Sarcoptic Scabies

sarcoptic mange is caused by a mite that parasitizes several areas of the dog's body. The lesions begin to appear on the head, and at the places where the skin is the most fragile and the most deprived of hair (armpits, groin, belly, base of the tail, and the distal parts of the limbs). The disease is spread by direct or indirect contagion

Symptoms of sarcoptic mange

The parasite lives in the thickness of the dermis of the dog where it builds real galleries. This results in dermatitis with erythema, papules (small firm protrusions on the skin), alopecia and hemorrhagic crusts.

Skin peels off and gives off a characteristic odor of rancid fat. The lesions caused by the parasite are doubled by those that the dog procures himself by intensively itching. The disease can progress to acanthosis (skin disease that results in thickening and abnormal roughness of the skin associated with brownish pigmentation), hyperkeratosis, diffuse alopecia, the appearance of dandruff: all manifestations that weaken and disfig.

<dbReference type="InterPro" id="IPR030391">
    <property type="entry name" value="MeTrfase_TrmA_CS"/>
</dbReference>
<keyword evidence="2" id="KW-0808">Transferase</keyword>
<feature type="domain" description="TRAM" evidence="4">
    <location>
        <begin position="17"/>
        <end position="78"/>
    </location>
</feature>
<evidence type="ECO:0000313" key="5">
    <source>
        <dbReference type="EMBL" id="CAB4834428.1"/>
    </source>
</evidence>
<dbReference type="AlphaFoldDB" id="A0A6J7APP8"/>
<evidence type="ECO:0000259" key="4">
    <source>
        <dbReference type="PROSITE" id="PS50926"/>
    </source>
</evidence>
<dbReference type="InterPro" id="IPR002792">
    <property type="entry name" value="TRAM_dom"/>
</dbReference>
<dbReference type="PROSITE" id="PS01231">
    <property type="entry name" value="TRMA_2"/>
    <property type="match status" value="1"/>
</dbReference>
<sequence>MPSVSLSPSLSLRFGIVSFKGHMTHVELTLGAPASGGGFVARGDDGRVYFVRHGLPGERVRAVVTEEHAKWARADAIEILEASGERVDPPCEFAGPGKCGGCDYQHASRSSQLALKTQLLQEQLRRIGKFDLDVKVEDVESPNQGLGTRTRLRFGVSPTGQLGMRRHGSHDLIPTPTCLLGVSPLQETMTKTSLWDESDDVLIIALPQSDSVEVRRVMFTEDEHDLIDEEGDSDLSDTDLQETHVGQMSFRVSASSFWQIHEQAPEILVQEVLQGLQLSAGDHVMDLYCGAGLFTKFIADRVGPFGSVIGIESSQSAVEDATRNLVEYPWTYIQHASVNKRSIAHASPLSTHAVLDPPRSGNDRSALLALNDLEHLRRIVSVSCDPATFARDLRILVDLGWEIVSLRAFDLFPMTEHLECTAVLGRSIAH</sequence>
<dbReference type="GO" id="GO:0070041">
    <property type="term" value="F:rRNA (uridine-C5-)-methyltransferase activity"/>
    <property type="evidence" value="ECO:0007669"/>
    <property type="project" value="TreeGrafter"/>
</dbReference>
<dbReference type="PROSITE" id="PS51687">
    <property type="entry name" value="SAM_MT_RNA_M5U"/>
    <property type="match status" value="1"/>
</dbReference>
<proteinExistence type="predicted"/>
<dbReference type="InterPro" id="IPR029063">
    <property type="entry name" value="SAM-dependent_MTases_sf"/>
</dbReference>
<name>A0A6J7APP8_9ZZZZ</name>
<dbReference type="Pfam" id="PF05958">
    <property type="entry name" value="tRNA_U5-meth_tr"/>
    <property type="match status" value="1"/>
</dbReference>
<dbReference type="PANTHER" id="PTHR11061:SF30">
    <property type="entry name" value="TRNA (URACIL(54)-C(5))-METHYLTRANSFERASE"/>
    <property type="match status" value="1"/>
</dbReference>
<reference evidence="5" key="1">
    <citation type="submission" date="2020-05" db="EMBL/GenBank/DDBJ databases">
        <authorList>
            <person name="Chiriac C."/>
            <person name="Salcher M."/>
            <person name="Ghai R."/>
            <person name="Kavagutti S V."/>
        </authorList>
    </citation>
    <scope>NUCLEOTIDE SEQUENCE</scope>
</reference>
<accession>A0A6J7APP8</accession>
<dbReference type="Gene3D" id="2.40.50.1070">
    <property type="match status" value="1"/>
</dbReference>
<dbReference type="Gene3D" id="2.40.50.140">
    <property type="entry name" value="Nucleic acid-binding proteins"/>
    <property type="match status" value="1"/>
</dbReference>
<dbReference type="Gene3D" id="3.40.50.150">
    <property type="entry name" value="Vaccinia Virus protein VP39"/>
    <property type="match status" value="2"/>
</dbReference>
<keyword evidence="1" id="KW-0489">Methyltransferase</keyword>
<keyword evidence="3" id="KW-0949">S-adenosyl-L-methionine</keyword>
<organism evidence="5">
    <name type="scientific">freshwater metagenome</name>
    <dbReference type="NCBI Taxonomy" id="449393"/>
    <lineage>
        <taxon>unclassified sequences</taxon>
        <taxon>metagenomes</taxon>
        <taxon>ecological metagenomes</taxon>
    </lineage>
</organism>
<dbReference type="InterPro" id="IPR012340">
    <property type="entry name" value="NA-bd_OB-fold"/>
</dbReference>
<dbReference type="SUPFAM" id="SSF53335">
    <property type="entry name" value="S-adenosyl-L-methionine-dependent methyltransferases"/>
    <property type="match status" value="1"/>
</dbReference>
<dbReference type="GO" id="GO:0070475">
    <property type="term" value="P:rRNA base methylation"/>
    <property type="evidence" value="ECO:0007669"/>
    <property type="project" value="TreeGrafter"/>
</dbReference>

The skin lesions caused by the parasite, the symptomatology and the possible detection of the mite make it possible to establish the diagnosis

Treatment against sarcoptic mange

The treatment is based on the Topical use of acaricides, administration of symptomatic medications, local antiseptics, and parenteral and topical corticosteroids to reduce the serious inflammation accompanying the disease. In some cases, to hasten healing, it is necessary to mow the animal. To reduce the excess of stratum corneum, use baths containing sulfur soap.

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